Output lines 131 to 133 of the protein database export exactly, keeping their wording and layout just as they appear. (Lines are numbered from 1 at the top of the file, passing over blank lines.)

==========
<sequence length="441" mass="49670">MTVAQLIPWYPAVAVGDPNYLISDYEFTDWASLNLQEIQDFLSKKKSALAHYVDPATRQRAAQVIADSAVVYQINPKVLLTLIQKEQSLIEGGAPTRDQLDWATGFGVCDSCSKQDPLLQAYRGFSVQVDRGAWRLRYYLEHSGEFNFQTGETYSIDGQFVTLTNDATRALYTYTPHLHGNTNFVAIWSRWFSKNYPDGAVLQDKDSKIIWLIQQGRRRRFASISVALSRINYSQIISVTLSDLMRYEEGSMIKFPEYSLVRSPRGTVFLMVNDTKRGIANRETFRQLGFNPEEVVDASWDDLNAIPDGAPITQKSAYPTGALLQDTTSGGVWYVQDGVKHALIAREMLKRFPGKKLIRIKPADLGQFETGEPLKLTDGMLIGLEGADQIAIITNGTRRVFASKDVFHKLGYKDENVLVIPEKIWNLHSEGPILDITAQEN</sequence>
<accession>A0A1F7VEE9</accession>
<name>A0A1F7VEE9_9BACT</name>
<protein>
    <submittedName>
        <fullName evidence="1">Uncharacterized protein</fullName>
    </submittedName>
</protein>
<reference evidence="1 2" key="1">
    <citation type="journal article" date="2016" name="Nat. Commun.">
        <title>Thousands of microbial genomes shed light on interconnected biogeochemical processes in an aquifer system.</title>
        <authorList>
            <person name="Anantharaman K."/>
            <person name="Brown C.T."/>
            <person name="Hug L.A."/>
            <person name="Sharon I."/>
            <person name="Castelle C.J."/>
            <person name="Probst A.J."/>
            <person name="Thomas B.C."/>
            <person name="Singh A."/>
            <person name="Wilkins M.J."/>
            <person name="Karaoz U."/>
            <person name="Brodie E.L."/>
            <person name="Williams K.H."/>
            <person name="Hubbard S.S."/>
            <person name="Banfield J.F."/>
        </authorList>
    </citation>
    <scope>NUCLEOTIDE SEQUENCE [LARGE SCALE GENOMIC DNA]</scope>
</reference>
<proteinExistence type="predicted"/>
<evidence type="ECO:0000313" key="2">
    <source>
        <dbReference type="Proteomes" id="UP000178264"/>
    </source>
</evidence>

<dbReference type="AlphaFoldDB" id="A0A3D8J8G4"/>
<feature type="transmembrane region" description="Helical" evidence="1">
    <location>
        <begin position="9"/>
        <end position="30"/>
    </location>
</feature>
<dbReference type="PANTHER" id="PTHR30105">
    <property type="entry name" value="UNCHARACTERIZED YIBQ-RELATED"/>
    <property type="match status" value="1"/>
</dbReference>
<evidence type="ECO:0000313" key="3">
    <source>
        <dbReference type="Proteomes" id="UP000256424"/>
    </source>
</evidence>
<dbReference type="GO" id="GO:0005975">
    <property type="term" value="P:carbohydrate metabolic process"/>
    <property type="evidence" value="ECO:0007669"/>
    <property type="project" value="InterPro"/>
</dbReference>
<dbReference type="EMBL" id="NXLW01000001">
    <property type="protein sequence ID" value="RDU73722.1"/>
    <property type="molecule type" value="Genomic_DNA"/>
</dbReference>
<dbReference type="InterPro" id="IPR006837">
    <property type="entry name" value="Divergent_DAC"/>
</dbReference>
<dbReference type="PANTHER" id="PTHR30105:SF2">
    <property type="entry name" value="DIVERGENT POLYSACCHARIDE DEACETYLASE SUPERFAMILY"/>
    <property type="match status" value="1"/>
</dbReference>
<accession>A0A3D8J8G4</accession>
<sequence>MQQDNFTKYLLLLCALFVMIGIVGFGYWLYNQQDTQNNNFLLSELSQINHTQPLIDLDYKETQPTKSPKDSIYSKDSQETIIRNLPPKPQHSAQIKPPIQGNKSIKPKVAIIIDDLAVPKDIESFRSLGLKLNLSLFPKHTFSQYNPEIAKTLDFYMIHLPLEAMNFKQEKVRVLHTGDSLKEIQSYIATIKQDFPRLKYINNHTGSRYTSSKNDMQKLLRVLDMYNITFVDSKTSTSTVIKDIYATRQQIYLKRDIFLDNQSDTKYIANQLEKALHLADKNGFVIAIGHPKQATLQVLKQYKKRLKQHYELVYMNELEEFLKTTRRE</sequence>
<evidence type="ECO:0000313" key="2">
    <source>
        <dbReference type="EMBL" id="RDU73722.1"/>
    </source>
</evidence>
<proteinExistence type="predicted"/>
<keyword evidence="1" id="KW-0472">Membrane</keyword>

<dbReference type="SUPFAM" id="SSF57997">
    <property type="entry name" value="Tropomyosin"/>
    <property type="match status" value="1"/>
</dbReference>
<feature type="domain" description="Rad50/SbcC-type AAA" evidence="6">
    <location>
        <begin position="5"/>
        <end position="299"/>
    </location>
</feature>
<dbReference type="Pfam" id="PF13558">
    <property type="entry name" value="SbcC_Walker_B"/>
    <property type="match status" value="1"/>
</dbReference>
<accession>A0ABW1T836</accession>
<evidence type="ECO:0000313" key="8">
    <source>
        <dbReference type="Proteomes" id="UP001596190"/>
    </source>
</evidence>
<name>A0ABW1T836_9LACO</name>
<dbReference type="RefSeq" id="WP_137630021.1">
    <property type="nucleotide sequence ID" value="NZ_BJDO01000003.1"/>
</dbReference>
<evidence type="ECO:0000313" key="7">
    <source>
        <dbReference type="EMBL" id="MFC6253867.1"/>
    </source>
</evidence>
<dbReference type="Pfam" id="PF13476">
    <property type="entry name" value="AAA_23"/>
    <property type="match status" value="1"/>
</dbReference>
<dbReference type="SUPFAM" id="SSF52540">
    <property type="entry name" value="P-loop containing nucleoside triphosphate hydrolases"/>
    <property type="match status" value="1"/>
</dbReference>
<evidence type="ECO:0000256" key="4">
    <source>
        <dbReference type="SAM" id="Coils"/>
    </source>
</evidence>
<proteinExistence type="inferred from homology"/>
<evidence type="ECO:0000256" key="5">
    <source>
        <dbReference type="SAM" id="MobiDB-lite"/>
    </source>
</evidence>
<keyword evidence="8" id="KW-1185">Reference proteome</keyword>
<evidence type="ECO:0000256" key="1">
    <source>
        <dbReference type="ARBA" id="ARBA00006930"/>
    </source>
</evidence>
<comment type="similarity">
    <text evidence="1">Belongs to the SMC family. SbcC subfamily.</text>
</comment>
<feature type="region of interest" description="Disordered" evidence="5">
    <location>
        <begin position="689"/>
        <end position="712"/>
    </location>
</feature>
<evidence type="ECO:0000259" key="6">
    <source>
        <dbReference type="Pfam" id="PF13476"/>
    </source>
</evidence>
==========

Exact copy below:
</evidence>
<comment type="similarity">
    <text evidence="1">Belongs to the SMC family. SbcC subfamily.</text>